The Phillies have been pursuing a contract extension with JT Realmuto for some time now, and an inability to lock him down long-term would be a failure on all fronts. The fact that it has dragged on this long should be a major red flag, and it’s time to consider the possibility of a deal never happening.
Realmuto has given every indication that he wants to be a Phillie long term, and the Phillies have turned around and given him every reason (and lots of time) to reconsider that decision. The closer a player gets to the open market, the harder it will be to turn down the opportunity to test it, and the front office doesn’t seem to understand that.
When Klentak traded away Jorge Alfaro and the best pitching prospect the club has had in a while in Sixto Sanchez, it was a foregone conclusion that Realmuto was part of their long term plans. Yet, in a bid to stay under the luxury tax for 2020, Middleton and Klentak elected to let the final year of Realmuto’s rookie contract begin without an extension in place. On top of that, they failed to land a compromise with his camp over his salary for 2020, and were forced into arbitration over a meager $2.4 million.
Rookie contracts work like this: Years 1-3 are paid the minimum $400-600k, and years 4-6 are considered ‘arbitration years’ where the team and player agree on a market-value salary for that season — if they fail to do so then it goes to arbitration (court, essentially).
- Offseason Notes: What the Mets’ interest in James McCann means for the Phillies
- Eagles: Will Zach Ertz have a profound impact when he returns to the field?
- Howie Roseman, Doug Pederson, or Carson Wentz: Who is most likely to bite the bullet at season’s end?
- Eagles: There’s only one logical choice for Pederson to give play calling duties to
- Birds Roundup Week 12: Bad coaching, bad QB play, bad team
However, it’s rare for the league’s top talent to enter their arbitration years without a long term deal already in place (see: Nola), let alone get all the way to ‘arb. year 3’ without a deal. And it’s even more rare for those cases to go all the way to court — normally both parties come to an understanding — yet, that’s what we have here. The Phillies went to court with the best catcher in baseball (a player they’re already planning to pay $100+ million in the future) to determine if his salary would be $10 or $12.4 million for the final year of his current contract. Take a second to truly grasp the absurdity of that.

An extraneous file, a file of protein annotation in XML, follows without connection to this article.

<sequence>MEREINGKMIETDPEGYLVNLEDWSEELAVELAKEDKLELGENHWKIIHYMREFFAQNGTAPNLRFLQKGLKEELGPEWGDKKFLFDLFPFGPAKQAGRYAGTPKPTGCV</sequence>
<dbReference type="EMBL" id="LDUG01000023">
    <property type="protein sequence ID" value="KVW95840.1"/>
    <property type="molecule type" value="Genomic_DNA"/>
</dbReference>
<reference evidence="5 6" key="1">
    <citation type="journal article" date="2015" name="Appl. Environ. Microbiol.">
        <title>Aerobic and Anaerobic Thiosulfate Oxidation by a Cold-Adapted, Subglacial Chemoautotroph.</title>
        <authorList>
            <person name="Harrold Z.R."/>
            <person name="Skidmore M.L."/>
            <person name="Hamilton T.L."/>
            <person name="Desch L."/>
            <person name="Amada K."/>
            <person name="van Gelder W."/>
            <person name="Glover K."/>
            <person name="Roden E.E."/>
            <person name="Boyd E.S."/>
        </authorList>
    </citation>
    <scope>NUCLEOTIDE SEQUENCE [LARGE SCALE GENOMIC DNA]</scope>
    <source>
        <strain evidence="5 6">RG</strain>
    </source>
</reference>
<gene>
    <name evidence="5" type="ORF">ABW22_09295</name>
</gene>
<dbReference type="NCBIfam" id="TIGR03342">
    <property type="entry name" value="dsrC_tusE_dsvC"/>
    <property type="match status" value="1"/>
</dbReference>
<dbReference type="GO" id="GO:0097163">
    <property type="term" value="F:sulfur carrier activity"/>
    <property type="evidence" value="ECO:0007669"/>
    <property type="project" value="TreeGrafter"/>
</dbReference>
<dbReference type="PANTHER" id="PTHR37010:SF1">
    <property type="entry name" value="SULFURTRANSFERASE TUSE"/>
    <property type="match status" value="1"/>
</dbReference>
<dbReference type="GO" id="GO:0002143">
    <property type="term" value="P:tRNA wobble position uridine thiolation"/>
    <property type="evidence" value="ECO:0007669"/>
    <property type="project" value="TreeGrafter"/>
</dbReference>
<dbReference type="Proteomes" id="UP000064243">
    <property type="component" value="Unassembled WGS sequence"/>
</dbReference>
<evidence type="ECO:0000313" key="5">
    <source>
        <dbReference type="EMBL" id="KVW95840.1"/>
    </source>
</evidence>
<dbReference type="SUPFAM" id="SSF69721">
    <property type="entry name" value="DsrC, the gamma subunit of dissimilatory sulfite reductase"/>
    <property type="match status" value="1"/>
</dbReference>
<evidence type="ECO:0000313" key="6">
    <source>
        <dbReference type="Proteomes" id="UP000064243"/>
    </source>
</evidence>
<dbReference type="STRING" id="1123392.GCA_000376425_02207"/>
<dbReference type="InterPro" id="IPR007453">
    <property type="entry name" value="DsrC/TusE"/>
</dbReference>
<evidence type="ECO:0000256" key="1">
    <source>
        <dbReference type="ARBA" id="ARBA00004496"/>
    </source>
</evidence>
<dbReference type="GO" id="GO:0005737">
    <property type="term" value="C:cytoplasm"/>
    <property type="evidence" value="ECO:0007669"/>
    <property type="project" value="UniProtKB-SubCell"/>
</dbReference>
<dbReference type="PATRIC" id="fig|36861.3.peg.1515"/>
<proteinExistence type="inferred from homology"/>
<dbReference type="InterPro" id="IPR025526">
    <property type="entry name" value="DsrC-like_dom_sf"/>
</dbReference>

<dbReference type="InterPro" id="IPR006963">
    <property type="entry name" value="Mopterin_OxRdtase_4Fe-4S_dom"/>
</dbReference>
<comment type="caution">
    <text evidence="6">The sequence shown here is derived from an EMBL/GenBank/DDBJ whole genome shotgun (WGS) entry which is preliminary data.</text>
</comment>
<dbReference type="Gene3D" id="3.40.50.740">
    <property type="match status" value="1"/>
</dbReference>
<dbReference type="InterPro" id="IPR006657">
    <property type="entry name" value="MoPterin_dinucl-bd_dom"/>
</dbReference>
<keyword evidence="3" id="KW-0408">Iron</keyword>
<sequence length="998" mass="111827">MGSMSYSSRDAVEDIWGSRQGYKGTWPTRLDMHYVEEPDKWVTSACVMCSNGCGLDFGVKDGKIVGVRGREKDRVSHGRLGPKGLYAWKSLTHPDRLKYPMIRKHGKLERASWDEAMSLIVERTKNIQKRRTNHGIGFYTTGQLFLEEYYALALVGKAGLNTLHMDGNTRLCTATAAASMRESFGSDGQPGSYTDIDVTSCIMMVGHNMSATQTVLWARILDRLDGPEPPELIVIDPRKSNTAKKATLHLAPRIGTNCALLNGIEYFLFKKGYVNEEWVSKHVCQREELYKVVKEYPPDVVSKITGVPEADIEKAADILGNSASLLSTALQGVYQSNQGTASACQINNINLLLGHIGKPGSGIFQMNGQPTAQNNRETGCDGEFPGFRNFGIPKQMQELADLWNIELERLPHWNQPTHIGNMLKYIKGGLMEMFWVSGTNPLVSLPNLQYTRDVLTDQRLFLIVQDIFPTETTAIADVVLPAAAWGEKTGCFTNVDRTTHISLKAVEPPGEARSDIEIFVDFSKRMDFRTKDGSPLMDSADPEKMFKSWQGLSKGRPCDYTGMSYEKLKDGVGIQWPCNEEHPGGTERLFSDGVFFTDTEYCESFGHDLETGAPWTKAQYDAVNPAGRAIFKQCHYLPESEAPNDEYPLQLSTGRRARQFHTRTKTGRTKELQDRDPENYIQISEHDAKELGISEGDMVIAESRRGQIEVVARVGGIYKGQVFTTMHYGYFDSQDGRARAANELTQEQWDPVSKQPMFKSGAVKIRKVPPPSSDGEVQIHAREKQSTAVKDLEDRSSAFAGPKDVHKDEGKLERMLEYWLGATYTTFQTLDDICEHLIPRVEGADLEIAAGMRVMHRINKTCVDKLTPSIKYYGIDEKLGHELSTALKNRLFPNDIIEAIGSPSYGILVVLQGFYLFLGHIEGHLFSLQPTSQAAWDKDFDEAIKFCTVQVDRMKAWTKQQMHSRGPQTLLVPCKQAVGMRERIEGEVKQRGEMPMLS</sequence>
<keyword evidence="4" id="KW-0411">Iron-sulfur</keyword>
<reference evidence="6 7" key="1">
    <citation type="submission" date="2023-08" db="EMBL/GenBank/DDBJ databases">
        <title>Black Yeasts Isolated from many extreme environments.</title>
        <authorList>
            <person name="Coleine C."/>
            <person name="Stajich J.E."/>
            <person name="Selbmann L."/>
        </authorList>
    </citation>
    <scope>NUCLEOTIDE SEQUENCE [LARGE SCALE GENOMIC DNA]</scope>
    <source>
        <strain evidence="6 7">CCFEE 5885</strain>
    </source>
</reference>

It’s important to note that a player has never gone all the way to arbitration in the final year of their contract and then re-signed with that club the following winter. That means Klentak and MacPhail are betting on making history in order to sign Realmuto long-term.
Pundits will use Ryan Howard as an example of an ugly arbitration process ending with a long term extension for the Phillies and tell you to relax, but that couldn’t be more misleading. The key detail to note is that Howard was in his first season of arbitration-eligibility, not his third like JT — the two scenarios aren’t even remotely similar. This situation is fairly unprecedented, but the few parallel instances you’ll find all ended up poorly for the incumbent ball club.
It’s truly hard to verbalize how big of a colossal, self-imposed screw-up this would be for the organization. For the sake of not blowing a giant hole in the middle of a rebuild that’s near-complete, and for the sake of keeping his own employment, Klentak needs to give Realmuto a blank check the next opportunity he gets.